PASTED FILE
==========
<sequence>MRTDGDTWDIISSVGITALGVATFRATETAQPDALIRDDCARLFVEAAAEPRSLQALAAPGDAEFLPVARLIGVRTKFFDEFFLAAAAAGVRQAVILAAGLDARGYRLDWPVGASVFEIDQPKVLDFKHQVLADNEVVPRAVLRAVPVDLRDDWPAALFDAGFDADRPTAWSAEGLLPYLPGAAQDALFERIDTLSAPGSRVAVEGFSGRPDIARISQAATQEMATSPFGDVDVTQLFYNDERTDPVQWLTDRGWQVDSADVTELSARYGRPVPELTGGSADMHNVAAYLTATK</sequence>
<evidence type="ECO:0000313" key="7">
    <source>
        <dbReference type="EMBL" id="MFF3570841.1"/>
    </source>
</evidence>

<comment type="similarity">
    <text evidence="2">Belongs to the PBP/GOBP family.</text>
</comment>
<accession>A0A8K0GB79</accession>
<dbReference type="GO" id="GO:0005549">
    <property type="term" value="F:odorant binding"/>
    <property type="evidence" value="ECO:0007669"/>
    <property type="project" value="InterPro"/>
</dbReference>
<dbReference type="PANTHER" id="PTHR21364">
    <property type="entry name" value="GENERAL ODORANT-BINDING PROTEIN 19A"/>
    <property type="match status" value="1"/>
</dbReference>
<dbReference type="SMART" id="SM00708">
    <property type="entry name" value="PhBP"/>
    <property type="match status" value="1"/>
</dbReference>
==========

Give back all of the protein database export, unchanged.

<sequence>MRTDGDTWDIISSVGITALGVATFRATETAQPDALIRDDCARLFVEAAAEPRSLQALAAPGDAEFLPVARLIGVRTKFFDEFFLAAAAAGVRQAVILAAGLDARGYRLDWPVGASVFEIDQPKVLDFKHQVLADNEVVPRAVLRAVPVDLRDDWPAALFDAGFDADRPTAWSAEGLLPYLPGAAQDALFERIDTLSAPGSRVAVEGFSGRPDIARISQAATQEMATSPFGDVDVTQLFYNDERTDPVQWLTDRGWQVDSADVTELSARYGRPVPELTGGSADMHNVAAYLTATK</sequence>
<evidence type="ECO:0000313" key="7">
    <source>
        <dbReference type="EMBL" id="MFF3570841.1"/>
    </source>
</evidence>

<comment type="similarity">
    <text evidence="2">Belongs to the PBP/GOBP family.</text>
</comment>
<accession>A0A8K0GB79</accession>
<dbReference type="GO" id="GO:0005549">
    <property type="term" value="F:odorant binding"/>
    <property type="evidence" value="ECO:0007669"/>
    <property type="project" value="InterPro"/>
</dbReference>
<dbReference type="PANTHER" id="PTHR21364">
    <property type="entry name" value="GENERAL ODORANT-BINDING PROTEIN 19A"/>
    <property type="match status" value="1"/>
</dbReference>
<dbReference type="SMART" id="SM00708">
    <property type="entry name" value="PhBP"/>
    <property type="match status" value="1"/>
</dbReference>